Posted by Christopher Kerr on Sep 15, 2019
BostonFIGs annual festival took over two buildings in Harvard's athletic complex on September the 14th, exhibiting some of the most creative game development minds within New England.  CT CSTA Secretary, avid game player and designer Christopher Kerr was on hand to capture the action and take a few lessons back to the classroom.   What did he learn this year and what was uncovered that YOU use in your classroom?  Find out after the jump!
From video game design to board game design there's a lot that can be learned about the process of product design, to the psychology behind the decisions made whilst designing the product and Boston FIG shares it all.  
"I feel it's very important I simulate the real world as much as possible my own Game Development classes, we have our own 'expo' at the end of the year and I find a lot of best practices and mistakes to be exhibited at the expo.  It's a great place to find exemplars, make connections to industry SMEs, and of course ~play some games!"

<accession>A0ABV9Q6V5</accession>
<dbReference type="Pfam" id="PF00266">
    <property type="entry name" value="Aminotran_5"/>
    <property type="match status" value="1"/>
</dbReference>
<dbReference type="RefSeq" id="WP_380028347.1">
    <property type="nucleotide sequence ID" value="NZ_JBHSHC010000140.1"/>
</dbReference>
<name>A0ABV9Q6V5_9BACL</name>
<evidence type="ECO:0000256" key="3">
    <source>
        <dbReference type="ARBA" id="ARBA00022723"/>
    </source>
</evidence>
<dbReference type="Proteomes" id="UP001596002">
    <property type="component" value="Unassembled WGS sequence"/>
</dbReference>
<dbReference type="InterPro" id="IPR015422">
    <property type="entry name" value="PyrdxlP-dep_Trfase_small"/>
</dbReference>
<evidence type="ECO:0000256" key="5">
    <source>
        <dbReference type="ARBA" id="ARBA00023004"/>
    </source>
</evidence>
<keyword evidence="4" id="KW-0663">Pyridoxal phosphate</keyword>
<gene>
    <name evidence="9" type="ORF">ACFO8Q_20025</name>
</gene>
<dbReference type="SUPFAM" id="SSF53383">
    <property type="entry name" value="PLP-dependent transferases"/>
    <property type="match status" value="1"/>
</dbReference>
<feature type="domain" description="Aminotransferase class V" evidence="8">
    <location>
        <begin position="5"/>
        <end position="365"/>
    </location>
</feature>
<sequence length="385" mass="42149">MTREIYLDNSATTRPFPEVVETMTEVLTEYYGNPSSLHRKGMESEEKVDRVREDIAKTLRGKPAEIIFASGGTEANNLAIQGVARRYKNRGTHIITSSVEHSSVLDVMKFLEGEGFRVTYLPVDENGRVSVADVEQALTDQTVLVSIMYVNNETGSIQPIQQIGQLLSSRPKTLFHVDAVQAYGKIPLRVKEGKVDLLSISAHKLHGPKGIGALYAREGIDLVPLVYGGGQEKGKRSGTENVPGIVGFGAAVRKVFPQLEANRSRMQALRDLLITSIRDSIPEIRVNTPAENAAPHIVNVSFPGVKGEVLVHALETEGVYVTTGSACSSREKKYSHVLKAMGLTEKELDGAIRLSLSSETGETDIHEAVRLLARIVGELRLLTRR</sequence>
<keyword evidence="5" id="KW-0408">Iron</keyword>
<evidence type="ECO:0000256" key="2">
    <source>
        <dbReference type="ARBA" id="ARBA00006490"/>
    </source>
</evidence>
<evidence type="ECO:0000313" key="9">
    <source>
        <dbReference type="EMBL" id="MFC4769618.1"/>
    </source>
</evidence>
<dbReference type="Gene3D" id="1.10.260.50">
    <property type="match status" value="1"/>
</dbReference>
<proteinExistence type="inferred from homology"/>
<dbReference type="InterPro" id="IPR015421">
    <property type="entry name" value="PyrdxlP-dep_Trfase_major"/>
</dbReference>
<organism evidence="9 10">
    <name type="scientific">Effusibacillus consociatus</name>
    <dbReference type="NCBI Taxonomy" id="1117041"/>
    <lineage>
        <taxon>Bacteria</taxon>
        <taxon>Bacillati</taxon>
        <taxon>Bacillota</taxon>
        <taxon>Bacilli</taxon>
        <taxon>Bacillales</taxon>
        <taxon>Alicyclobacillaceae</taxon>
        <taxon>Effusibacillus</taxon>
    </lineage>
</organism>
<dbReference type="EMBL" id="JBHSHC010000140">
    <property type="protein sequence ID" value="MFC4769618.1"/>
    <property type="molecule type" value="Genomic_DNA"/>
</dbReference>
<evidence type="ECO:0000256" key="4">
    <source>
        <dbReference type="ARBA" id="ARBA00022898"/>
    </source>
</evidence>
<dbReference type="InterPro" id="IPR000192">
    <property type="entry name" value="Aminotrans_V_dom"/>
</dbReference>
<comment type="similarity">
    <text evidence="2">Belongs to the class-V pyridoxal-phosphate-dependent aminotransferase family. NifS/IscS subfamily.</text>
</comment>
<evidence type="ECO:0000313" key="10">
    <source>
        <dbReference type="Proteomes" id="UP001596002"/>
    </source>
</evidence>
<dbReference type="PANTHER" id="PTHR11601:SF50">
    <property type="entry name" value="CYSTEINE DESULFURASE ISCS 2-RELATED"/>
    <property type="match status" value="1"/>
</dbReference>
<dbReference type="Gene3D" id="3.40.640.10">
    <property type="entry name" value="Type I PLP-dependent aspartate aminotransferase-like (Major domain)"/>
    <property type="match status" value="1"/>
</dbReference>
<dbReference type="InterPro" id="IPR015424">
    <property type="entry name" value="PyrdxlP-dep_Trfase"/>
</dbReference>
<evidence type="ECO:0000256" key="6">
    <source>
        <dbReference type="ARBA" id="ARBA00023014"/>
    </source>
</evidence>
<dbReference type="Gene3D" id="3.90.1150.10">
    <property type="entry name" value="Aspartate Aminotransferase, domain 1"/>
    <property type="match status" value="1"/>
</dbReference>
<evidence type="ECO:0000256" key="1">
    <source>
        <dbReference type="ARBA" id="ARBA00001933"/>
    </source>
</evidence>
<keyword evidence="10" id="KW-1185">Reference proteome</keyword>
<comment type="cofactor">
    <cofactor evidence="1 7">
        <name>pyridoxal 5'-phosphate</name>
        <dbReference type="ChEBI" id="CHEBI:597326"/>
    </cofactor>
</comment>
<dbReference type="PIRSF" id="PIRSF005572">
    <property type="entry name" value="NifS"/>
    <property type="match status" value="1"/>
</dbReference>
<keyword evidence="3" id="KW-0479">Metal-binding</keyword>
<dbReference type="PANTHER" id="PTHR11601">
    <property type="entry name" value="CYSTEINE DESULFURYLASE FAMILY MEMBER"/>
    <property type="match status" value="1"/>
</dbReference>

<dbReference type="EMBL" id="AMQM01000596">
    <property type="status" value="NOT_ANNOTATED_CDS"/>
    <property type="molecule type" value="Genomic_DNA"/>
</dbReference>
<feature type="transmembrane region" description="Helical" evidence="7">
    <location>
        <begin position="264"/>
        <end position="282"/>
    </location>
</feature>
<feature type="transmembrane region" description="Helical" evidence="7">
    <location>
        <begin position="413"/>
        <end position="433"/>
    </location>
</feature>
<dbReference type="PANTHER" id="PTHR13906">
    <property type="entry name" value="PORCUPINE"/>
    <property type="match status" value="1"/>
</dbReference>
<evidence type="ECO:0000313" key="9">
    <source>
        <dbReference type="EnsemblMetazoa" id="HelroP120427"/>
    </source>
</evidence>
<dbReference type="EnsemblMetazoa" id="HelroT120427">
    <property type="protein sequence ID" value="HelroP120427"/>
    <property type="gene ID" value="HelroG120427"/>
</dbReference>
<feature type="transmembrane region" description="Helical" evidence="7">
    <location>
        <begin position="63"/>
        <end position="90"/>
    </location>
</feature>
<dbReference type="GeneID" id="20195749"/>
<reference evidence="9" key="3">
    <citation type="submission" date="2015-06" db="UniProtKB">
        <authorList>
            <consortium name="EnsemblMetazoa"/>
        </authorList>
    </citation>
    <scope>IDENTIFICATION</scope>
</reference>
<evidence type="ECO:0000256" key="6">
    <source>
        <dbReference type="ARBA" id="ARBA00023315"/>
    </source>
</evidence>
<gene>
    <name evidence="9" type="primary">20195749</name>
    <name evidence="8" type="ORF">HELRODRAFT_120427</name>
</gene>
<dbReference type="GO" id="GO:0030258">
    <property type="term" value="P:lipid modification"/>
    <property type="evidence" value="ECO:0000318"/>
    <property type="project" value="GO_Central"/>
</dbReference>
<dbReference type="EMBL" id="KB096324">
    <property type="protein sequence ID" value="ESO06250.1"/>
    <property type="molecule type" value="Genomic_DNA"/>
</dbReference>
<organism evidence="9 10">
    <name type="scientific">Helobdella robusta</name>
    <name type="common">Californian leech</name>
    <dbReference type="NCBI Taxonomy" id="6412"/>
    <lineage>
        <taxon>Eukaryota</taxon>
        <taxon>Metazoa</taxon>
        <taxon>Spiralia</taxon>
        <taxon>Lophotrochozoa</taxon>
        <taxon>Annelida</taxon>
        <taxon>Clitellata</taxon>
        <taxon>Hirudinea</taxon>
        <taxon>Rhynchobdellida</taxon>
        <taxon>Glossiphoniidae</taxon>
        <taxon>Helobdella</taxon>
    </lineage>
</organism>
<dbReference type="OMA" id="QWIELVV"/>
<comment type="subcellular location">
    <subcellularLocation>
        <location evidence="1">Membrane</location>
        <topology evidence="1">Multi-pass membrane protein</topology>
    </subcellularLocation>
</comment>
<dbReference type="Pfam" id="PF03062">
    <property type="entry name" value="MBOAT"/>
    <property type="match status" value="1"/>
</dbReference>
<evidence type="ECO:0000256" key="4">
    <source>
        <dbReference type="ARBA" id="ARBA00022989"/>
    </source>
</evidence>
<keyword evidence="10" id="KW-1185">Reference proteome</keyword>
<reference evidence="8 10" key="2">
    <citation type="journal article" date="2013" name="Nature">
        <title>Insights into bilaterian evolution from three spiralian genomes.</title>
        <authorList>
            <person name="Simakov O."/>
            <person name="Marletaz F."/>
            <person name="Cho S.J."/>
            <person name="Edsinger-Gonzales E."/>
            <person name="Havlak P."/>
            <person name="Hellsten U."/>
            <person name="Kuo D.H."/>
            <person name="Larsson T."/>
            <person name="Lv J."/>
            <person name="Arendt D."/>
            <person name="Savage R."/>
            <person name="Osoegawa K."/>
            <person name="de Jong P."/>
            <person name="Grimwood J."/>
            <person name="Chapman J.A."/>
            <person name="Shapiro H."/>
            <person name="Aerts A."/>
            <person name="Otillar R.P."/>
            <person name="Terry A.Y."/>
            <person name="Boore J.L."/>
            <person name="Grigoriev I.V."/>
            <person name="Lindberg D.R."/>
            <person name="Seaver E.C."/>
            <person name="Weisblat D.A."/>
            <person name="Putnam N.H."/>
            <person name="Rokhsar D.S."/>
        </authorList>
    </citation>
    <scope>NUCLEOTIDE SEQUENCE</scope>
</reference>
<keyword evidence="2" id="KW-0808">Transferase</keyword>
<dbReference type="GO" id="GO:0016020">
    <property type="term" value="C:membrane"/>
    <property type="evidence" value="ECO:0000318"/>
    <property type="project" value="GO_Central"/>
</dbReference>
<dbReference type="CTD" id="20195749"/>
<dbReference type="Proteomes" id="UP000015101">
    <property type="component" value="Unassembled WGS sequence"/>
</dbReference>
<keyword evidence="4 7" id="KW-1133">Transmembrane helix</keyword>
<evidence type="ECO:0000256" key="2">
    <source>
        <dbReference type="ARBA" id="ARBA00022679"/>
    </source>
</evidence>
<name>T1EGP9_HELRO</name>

Minimum Viable Product
MVP is... creating a product complete enough to satisfy the minimum requirements and able to gather accurate feedback from users.  "It's a key term I use in my classes to help students begin their iterative development cycles and I'm always looking for great examples at the Expo, this year a simple balancing game using the gyroscope on a smartphone earned my nod as an exemplar.  It's a simple, raw game, with no added lipstick to obfuscate the player and designer from identifying the defects and enhancement opportunities.  Beyond this, it's simply FUN."
Good & Bad Booth Design
The way you pull in visitors to your booth is with information, flash, and a little bit of extroversion.  You have to sell your presence without pushing away potential visitors.  In the past the expos has provided MANY GOOD examples of BAD booths!  Things to watch out for with a bad booth:
  • Are you on your cell phone or not engaging with people?  Bad!
  • Does your booth space look like it was put together using paper and crayons?  Bad!
  • Is it just you and your laptop?  Bad!
How does your booth invite people in?  Do you have displays up showing the controls or rules for your game?  A couple giant banners highlighting the characters or aesthetic?  Is it clear who the person responsible for the booth is present and welcoming?
Take a look at the next few booth photos and consider why Chris posted them:
Have you figured it out?  If not comes see Chris at our next chapter meeting to learn more!